There was a man on the radio the other day who was arguing that we shouldn’t bother with the Winter Olympics because we – countries like Britain, Ireland and, presumably Jamaica and Nigeria – were no good at the sports involved, so we shouldn’t waste our time trying to compete with the snow-deep, mountain-high powerhouses.  What a slushy, wet blanket of a view.

With an attitude like that Columbus would never have put out to sea, the Vikings would never have reached Scotland, the Montgolfiers would never have taken to the air, Michelangelo would never have started drawing, imagining, inventing, it’s the sort of attitude that kept us in the dark ages while the Persians and the Incas and others were doing amazing things.  In short, no one would ever have tried anything remotely different.  So, you’ll have guessed, I think that bloke was wrong, wronger, wrongest.

Don’t get me wrong, most of the Winter Olympic athletes are stark-raving bonkers, putting life and limb in danger every time they strap on a ski, a skate or a snowboard.  How they learn their trade without breaking their neck or falling foul of Health And Safety is a mystery to me.  As someone who loses all sense of where she is after turning in a quarter of a semi-circle on solid ground, I haven’t a clue how those acrobatic half-pipers keep track of where they are or what they’re doing.  I watch, open-mouthed, in awe, muttering imprecations, as they fling themselves about.

As for the tea trayers, well they are truly off their trolley, surely.  And, don’t get me started on the ski jump.  Whatever Eddie the Eagle was – and apparently he thinks GB is spending too much on the Winter Olympics now – he wasn’t a wimp.  Just to stand at the top of one of those jumps is enough to turn me to jelly and there’s more than enough flesh to wobble wildly, if not quite enough to guarantee a soft landing.

I’m in there, in the back row, wearing nuclear geranium and my Grand Canyon hat. That’s one of the American Mahre twins back right.  I wasn’t much of a skier but I loved it.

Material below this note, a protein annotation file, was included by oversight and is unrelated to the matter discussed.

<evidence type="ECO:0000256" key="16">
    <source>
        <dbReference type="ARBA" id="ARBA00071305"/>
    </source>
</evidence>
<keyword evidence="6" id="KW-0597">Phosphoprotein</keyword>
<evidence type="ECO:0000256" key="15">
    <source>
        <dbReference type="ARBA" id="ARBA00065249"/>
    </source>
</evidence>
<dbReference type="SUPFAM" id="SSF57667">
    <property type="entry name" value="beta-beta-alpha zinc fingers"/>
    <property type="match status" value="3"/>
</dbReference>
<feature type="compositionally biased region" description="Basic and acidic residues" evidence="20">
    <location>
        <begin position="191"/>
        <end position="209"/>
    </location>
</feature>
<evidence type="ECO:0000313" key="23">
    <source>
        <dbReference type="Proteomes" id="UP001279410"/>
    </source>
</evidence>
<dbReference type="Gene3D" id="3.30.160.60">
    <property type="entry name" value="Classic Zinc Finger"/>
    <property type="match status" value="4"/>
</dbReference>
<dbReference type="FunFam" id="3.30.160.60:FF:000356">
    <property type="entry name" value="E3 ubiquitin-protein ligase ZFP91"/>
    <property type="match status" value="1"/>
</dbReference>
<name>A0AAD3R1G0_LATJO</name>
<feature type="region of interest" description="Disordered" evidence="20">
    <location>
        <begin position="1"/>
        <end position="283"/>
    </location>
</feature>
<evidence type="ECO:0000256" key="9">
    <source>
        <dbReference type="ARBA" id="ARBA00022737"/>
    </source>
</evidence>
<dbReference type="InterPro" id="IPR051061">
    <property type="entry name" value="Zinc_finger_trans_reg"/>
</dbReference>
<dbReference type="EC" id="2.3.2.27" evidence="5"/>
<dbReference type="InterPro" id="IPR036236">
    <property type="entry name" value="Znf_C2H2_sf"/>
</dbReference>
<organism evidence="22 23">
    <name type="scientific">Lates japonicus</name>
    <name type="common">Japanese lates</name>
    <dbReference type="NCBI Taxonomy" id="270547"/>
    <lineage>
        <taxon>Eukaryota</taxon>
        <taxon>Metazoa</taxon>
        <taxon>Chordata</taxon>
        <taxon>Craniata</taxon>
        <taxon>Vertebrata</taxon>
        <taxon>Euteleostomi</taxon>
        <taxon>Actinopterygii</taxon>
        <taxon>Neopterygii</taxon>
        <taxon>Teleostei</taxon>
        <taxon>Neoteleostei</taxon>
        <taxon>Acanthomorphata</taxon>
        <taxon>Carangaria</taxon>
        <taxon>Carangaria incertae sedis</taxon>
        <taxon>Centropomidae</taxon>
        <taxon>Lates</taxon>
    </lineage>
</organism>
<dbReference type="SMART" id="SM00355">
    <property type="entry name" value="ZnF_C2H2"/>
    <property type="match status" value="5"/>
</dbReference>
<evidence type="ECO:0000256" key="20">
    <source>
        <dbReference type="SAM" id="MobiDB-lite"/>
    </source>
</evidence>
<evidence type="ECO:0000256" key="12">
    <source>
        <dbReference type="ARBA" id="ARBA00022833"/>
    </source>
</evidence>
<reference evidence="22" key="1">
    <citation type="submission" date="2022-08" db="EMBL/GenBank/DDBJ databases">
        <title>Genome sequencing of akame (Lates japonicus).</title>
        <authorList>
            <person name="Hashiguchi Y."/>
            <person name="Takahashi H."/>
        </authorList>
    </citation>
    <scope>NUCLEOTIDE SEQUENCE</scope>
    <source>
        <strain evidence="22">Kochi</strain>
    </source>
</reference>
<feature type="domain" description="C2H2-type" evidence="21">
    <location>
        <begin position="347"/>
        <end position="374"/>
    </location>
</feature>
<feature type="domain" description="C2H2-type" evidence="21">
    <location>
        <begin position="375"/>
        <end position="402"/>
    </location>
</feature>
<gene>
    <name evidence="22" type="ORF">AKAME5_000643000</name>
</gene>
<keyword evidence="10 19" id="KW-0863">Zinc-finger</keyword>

The skiing I can understand, more or less, though my knees creak and my heart quails as they plummet downhill at ridiculous speeds with insouciant skill.  And I admire the way they stand at the bottom, heart in mouth presumably, watching the clock and hoping to hang on to a medal by hundredths of a second.  I’d hate that.  The head-to-head racing, however manic, is understandable even to the ignorant and I found myself yelling myself hoarse cheering on a Swede in the cross-country relay.

It’s all exhilarating and fun and you can see why people get hooked.  Just being in the mountains is invigorating and even if you start off at the SnowDome in Tamworth or the dry ski slope in Gloucester, if you keep persevering, you’ll end up in the snow somewhere, be it the Alps or the champagne powder of Colorado.  Even the Norwegians, the cross-country colossi, train on roller skis in the summer, so you can learn to do that almost anywhere bar the beach and some of the pot-holed roads round by me.

“That Elise Christie, she’s obviously no good, she shouldn’t be there,” said the man on the radio after the speed-skating Scot had crashed out of yet another Olympic race.  He’d picked the wrong one there.  La Christie is one of the world’s best and was in form going to the Games but a nudge here, a caught edge there and her dreams were cold as ice.  Sobbing in Sochi, pissed off in Pyeongchang, she was bloodied but unbowed.  “I’ll be back,” she said.

It’s the winning that drives Christie now but the taking part is still the most important part of sport:  without participants there’d be no sport, so every sport needs as many people as possible to play it.  The broader the base, the more likely you are to produce champions, who inspire and nourish a desire to play and compete in others.  Though sometimes it works the other way:  Switzerland and Scotland were hardly places you’d associate with tennis before the advent of the sainted Roger Federer and Andy Murray.

Also, as the All Blacks appreciate, for a sport to be really successful it needs people who understand it and really care about it, irrespective of their playing prowess.  It needs participants with passion at every level to survive and thrive.

Golf is rarely life-threatening – just make sure you’re not hit by a ball or club – or exhilarating in the way that faster sports are and you don’t have to be a supreme athlete or young to play it well.  That doesn’t make it a bad or a dull or a boring game.  Just the opposite in fact, it’s intriguing, exasperating and compelling and it’s good for all of us, especially if we can manage to keep on walking.  And it’s amazing how effective a weird and wonderful swing, devised to cope with various aches and pains, can be.

It must be serious: she’s bought the equipment! I’m persevering with ballroom dancing, beading and bridge (that hand was random believe it or not).  Golf and tai chi are passions of longer standing.

As you probably know, it annoys me that people think you shouldn’t bother with things unless you can do them well. Frankly, that is utter – and I can’t think of a better word – bollocks.  You miss out on so much fun.  Don’t die wondering:  take the plunge and try something new.